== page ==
We first cycled through Peppange (past the former Benedictine convent) and Hellange, then crossed the French border in the middle of fields and discovered the villages of Hagen and Évrange on our way, as well as the monuments to the victims of the two world wars. In Évrange, we paused to visit the neo-Gothic church dedicated to Saint Albin, which is open to the public, and to admire the stained glass windows inside, two of which have war and peace as their theme. (The church was partially destroyed during the Second World War and restored after the war) .
After crossing the border again, we stopped in Aspelt near the Baroque castle and the bronze statue of Peter of Aspelt (1240-1320, Elector and Archbishop of Mainz), erected in his honour in 2021 on the square in front of the church. The sculpture in question, however, left us rather perplexed due to the artistic choices: Peter von Aspelt is namely depicted without any episcopal insignia and has a strangely androgynous appearance.
The lunch break took place in Dalheim at the foot of the Eagle Monument. This is a column about ten metres high, with a Roman eagle perched on top of a globe. This monument was erected in 1855 by the “Société archéologique luxembourgeoise” to commemorate the presence of the Romans in Dalheim, in particular the Vicus Ricciacum. Just a few steps away from this site, we were also able to visit the Gallo-Roman theatre on our way down to Dalheim. This ancient amphitheatre, which could seat about 3,500 spectators, probably dates from the 2nd century.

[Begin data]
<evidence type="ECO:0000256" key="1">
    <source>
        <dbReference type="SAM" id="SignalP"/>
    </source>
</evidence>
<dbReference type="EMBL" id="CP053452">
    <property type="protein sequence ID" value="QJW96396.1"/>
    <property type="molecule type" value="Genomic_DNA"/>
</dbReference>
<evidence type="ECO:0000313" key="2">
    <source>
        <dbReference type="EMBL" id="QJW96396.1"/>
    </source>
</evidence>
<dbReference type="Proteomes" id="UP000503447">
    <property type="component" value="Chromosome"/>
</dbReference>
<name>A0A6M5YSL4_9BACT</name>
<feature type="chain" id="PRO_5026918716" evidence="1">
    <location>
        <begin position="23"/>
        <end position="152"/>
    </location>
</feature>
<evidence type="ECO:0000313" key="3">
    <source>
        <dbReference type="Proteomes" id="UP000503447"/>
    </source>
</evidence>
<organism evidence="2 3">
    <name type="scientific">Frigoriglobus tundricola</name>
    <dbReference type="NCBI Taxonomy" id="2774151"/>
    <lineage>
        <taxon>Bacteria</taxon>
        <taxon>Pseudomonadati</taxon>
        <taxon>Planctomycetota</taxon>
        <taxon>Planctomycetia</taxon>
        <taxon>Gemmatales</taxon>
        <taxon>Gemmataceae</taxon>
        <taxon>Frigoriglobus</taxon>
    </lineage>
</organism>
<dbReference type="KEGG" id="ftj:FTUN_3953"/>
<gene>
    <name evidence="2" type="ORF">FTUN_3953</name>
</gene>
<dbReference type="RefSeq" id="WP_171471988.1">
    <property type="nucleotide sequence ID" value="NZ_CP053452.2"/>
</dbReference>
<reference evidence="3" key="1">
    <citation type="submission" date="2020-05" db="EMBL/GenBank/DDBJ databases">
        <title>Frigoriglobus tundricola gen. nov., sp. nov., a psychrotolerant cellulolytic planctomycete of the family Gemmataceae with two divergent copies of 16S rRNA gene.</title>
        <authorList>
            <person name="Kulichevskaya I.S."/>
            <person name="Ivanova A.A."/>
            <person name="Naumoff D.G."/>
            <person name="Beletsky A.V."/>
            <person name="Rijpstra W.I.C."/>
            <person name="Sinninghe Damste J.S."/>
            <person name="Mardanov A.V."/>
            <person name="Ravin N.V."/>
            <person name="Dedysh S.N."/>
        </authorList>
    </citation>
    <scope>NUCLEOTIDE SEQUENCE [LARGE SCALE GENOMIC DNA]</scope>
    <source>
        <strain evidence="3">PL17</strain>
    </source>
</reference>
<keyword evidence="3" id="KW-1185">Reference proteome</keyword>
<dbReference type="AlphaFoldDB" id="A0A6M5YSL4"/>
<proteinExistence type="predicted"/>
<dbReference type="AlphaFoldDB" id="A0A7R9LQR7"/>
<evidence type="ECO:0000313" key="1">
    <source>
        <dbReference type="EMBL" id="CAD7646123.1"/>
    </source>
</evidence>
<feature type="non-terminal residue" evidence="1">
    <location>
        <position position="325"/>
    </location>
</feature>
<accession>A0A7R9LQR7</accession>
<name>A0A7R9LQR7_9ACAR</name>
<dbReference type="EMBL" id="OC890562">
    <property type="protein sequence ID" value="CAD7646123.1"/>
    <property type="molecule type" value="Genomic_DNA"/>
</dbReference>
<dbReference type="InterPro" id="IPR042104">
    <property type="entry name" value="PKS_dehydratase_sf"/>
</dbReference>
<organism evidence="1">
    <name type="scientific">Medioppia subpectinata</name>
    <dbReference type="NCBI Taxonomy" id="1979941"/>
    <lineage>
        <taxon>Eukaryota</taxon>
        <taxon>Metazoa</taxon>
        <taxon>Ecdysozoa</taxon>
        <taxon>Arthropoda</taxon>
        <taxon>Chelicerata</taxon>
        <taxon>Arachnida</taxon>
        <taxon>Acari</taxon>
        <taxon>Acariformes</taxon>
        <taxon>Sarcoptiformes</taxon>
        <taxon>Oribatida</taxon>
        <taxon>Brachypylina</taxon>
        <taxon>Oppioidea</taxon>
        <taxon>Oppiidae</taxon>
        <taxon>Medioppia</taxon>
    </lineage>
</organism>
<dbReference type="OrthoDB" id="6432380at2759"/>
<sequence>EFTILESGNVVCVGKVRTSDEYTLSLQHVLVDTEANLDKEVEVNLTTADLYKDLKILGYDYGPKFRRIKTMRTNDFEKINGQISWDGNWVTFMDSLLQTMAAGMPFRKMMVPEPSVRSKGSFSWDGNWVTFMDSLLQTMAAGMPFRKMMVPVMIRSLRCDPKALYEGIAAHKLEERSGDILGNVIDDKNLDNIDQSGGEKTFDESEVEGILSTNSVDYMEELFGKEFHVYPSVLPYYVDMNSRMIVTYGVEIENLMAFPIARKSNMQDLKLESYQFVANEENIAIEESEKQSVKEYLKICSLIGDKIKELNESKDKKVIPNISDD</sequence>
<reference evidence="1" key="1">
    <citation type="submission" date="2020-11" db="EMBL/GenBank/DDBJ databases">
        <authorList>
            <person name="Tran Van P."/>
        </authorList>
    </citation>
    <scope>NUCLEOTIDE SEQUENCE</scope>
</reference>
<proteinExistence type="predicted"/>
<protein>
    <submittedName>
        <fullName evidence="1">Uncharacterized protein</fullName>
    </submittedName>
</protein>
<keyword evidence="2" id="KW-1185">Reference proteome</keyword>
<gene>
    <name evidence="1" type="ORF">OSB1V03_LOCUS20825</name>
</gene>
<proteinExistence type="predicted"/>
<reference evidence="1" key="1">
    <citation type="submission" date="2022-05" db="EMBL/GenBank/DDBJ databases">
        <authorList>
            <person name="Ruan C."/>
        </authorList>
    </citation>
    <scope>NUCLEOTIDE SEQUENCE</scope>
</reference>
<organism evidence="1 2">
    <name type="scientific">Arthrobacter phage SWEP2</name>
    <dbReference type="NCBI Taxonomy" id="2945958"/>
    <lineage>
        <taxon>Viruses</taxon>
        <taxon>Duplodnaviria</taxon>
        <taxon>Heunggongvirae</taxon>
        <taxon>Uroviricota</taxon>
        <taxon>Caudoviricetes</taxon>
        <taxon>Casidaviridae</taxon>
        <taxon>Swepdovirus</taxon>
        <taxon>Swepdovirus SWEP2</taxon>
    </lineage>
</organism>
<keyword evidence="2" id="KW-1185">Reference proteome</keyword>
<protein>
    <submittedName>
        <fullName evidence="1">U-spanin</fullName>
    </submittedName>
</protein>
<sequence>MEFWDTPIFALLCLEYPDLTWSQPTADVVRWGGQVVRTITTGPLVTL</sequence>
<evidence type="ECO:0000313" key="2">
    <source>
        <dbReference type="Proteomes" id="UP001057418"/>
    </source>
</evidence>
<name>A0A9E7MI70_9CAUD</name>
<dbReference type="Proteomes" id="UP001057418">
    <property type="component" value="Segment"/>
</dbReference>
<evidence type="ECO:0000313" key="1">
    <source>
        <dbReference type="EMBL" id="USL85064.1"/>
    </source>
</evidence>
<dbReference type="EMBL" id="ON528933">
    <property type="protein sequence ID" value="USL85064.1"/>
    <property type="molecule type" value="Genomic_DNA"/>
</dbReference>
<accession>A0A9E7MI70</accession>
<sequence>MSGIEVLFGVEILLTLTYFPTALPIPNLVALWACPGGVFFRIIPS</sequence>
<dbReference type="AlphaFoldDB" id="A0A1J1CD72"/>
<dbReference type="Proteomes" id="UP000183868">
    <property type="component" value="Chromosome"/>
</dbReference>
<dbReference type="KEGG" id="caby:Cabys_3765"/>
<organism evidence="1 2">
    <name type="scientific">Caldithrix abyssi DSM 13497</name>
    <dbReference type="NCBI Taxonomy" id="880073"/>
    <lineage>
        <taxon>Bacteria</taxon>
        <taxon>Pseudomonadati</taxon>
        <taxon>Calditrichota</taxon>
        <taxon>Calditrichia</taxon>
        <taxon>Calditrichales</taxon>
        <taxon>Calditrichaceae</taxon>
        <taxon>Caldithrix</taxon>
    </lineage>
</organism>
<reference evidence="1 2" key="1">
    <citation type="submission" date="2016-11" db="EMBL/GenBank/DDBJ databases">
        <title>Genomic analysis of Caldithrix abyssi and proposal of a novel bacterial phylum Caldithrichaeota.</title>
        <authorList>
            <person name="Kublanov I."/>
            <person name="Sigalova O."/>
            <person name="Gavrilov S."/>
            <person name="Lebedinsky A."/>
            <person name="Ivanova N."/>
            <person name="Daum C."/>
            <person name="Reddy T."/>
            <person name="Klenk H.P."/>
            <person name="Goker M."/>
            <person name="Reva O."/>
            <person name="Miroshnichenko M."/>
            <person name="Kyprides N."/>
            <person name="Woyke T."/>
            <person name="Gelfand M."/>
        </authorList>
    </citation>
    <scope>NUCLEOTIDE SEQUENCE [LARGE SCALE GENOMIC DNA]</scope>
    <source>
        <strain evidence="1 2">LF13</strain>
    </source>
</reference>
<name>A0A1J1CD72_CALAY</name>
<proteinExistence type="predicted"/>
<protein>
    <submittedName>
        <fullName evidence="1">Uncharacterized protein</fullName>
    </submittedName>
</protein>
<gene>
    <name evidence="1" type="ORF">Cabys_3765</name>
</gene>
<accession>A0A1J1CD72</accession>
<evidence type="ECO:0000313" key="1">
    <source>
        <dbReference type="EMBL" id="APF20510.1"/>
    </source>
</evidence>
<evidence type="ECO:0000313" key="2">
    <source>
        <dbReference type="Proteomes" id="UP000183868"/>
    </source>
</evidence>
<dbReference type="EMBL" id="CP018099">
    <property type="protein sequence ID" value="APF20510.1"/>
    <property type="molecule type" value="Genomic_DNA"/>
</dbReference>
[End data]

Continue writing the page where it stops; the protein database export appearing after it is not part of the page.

We then drove back via Hassel, Alzingen and Hesperange, where we had a last break at the pond in the middle of the city park. At 4.30 p.m., our group arrived back at the car park at Bettemburg station, the end point of this cycle tour, in ideal weather conditions.
29 April 2023